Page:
composer’s futuristic synthscapes changed film forever

Wencapsulating the bravery and glory of Olympic endurance or the decay of a backward future cityscape, the constructs of the composer Vangelis, who passed away yesterday (May 19) at the age of 79 , bounce off the screen to influence popular culture. Like only a handful of great soundtracks, his scores go far beyond their cinematic roots. Embark on the electropop revolution, the evocative synthesis system of Train and Blade Runner helped put electronic music at the heart of the 1980s.

And while his immediate influence on artists like Enya, Enigma and the Cocteau Twins is obvious, his sound blueprint would become the basis for a wide range of electronic music including electro death, surroundings and contemporary actions. In almost any piece of music that uses an ’80s back-to-modern synth atmosphere – The Weeknd, HAIM, Kendrick, Perfume Genius, Mitski, you name it – there’s a hint of Vangelis in there.

As with many of the most notable soundtracks of his time, Vangelis’ film work has always been paralleled with a career associated with pop and rock music. Born Evángelos Odysséas Papathanassíou on March 29, 1943, in Agria, Greece, Vangelis has been composing pioneering works on the family piano involving nails, pans, and stationary radios since the age of four, and developed a love of rock and jazz in adolescence. . Having acquired his first Hammond organ at the age of 18, in 1963 he debuted The Forminx, which was a success in Europe with nine singles and a Christmas EP within three years while Vangelis also participated. scored in movies like My brother, traffic police (1963), Madness (1966) and 5,000 lies (In 1966).

Blade Runner
Harrison Ford in ‘Blade Runner’. CREDIT: Alamy

In 1968, as Greece descended into political turmoil following the 1967 coup, Vangelis moved to Paris, where he began celebrating The Child by professional band Aphrodite with Demis Roussos. His brilliant idea led them to record a circus themed double album called ‘666’ based on the 1971 Book of Revelation. Although the album would be critically acclaimed, the Musical stress during the recording process led to their split prior to their 1972 release. While continuing to produce Roussos records, Vangelis embarked on a solo career with the song ‘Fais que ton rêve soit plus long’ que la nuit’ in 1972, inspired by the French student riots of 1968. Moving to London in 1975 and setting up a studio in a Marble Arch flat which he called “the laboratory”, he will continue to record electronic solo albums on themes of dualism, Taoist philosophy, Center Paris Pompidou and Chinese culture for RCA.

Meanwhile, he continued to develop his soundtrack work on films such as Henry Chapier’s . Love (1973) and nature documentaries including La Fête Sauvage (1975) and Opera Sauvage (In 1979). In 1974, he also auditioned to replace keyboardist Rick Wakemen in the professional band Yes but turned down the opportunity due to visa problems and travel reluctance. He then embarked on a successful collaboration with singer Jon Anderson; The first of four albums they made as Jon And Vangelis, 1980’s ‘Short Stories’, peaked at number four in the UK, while their 1981 single ‘State Of Independence’ became a hit by Donna Summer .

Vangelis’ profile would explode, however, when he signed on to Hugh Hudson’s 1981 sports film soundtrack. Train. His legendary theme, using a synthesizer where classical orchestral standards are standard, has become one of the most recognizable movie soundtracks ever – and earned him number one hits. in the United States for both single and album, along with the 1982 Academy Award for Best Original Score. It would also be used at the 1984 Winter Olympics, and became the sound of sporting achievement around the world. “[The] The main inspiration was the story itself,” Vangelis said of the track. “The rest I followed instinctively, thinking about nothing else, but expressing my feelings using the technological means available to me at the time.”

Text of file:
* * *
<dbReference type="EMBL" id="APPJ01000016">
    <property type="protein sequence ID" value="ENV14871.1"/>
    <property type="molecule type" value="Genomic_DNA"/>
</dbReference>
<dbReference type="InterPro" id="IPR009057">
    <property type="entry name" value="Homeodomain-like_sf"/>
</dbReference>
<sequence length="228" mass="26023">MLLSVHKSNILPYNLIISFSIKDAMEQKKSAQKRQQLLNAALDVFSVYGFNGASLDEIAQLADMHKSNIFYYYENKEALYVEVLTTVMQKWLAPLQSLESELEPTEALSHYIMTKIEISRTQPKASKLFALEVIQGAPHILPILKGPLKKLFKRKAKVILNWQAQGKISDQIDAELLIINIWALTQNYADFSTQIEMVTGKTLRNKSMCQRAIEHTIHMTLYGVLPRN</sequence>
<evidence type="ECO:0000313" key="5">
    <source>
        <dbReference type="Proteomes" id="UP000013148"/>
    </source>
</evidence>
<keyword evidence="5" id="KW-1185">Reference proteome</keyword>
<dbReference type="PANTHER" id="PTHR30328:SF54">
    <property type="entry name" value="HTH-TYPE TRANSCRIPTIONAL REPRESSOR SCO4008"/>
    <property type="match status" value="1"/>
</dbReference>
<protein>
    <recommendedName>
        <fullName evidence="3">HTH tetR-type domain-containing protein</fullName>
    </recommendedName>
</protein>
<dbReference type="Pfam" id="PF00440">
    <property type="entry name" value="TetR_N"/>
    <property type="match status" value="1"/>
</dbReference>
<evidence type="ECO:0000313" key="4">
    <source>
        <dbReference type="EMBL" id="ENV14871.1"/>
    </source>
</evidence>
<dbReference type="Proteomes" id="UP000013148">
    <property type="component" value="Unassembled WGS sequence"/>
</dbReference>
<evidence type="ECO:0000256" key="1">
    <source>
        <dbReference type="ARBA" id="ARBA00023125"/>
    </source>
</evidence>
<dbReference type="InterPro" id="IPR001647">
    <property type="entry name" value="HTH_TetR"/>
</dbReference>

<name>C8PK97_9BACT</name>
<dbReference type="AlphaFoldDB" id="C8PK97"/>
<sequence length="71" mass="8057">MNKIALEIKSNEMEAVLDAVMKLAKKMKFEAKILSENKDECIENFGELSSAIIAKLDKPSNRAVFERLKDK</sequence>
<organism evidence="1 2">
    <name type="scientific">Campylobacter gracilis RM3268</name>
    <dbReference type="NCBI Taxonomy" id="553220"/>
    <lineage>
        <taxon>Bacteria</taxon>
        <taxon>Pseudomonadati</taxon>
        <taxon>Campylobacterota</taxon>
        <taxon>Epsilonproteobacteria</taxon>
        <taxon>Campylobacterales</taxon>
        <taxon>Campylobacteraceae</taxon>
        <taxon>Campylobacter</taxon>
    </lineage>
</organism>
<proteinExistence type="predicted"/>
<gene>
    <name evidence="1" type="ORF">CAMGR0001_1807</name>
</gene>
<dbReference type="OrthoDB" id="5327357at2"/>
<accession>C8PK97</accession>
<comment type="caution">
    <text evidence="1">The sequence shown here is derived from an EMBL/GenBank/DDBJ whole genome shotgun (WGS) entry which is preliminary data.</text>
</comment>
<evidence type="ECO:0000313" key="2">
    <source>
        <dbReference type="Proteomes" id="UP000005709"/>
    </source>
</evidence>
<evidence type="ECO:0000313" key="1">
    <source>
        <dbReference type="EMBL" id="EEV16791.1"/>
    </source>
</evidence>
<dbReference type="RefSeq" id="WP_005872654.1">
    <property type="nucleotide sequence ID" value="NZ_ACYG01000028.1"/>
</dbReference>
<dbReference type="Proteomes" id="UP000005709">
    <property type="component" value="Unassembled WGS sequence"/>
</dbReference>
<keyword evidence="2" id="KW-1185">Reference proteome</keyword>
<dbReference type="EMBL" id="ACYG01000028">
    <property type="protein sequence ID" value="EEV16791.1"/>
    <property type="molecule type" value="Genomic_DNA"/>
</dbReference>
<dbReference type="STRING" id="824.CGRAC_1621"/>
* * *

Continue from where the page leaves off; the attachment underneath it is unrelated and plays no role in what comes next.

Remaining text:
‘Chariots Of Fire’ is Vangelis’ big cinematic breakthrough. CREDIT: Alamy

Next Train and his wonderful reminiscences of sci-fi astigmatism for Ridley Scott Blade Runner (1982) – for which he refused to allow discography until 1994 – Vangelis was flooded with offers for the soundtrack. He chooses carefully, rejecting what he likes 2001: A Space Odyssey sequel in favor of Mel Gibson’s seafarer drama Bonus in 1984 and won even more awards and acclaim for his music for Missing (1982), 1492: Conquering Heaven (1994) and Roman Polanski’s Bitter Moon (1992). Meanwhile, he turned to theater and ballet, more nature documentaries (working with Jacques Cousteau) and themed solo albums. For instance, 1985’s ‘Invisible Connections’ focused on the world of elementary particles, while 1990’s ‘City’ reflected the bustle of a single day in Rome.

In his final decades, amid landmark soundtracks like those of Oliver Stone Alexander (2004) and work on cultural events including a piece for the Stephen Hawking memorial in 2018 (in tribute to Hawking, his music was projected into the nearest black hole), a hobby of Vangelis to Greek mythology and space dominated his work. In 2014, he collaborated with the European Space Agency to create music to accompany the Philae lander to Comet 67P, while his last studio album, 2021’s ‘Juno To Jupiter’, was inspired from NASA’s Juno mission. For such a public shy artist – it’s still unclear how many marriages he’s been through, or where he’s lived most of his life – his music seems as vast as the dance itself. pillar. composer’s futuristic synthscapes changed film forever

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